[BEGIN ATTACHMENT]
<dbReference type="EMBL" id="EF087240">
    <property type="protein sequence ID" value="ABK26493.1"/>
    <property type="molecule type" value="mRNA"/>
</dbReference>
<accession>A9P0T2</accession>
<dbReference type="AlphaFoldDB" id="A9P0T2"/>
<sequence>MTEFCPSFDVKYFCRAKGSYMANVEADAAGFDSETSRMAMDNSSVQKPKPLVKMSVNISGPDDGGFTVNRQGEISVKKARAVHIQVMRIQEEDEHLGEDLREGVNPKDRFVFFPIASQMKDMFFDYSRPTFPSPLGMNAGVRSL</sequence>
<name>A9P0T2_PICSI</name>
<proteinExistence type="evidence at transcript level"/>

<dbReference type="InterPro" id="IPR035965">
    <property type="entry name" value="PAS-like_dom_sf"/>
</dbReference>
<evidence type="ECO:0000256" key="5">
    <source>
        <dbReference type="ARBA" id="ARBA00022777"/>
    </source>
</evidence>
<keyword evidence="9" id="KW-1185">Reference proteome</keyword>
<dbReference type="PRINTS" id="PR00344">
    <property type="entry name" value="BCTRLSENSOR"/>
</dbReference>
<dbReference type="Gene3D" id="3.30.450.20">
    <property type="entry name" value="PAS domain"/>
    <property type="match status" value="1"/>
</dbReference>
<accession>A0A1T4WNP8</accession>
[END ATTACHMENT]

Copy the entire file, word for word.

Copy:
<dbReference type="EMBL" id="EF087240">
    <property type="protein sequence ID" value="ABK26493.1"/>
    <property type="molecule type" value="mRNA"/>
</dbReference>
<accession>A9P0T2</accession>
<dbReference type="AlphaFoldDB" id="A9P0T2"/>
<sequence>MTEFCPSFDVKYFCRAKGSYMANVEADAAGFDSETSRMAMDNSSVQKPKPLVKMSVNISGPDDGGFTVNRQGEISVKKARAVHIQVMRIQEEDEHLGEDLREGVNPKDRFVFFPIASQMKDMFFDYSRPTFPSPLGMNAGVRSL</sequence>
<name>A9P0T2_PICSI</name>
<proteinExistence type="evidence at transcript level"/>

<dbReference type="InterPro" id="IPR035965">
    <property type="entry name" value="PAS-like_dom_sf"/>
</dbReference>
<evidence type="ECO:0000256" key="5">
    <source>
        <dbReference type="ARBA" id="ARBA00022777"/>
    </source>
</evidence>
<keyword evidence="9" id="KW-1185">Reference proteome</keyword>
<dbReference type="PRINTS" id="PR00344">
    <property type="entry name" value="BCTRLSENSOR"/>
</dbReference>
<dbReference type="Gene3D" id="3.30.450.20">
    <property type="entry name" value="PAS domain"/>
    <property type="match status" value="1"/>
</dbReference>
<accession>A0A1T4WNP8</accession>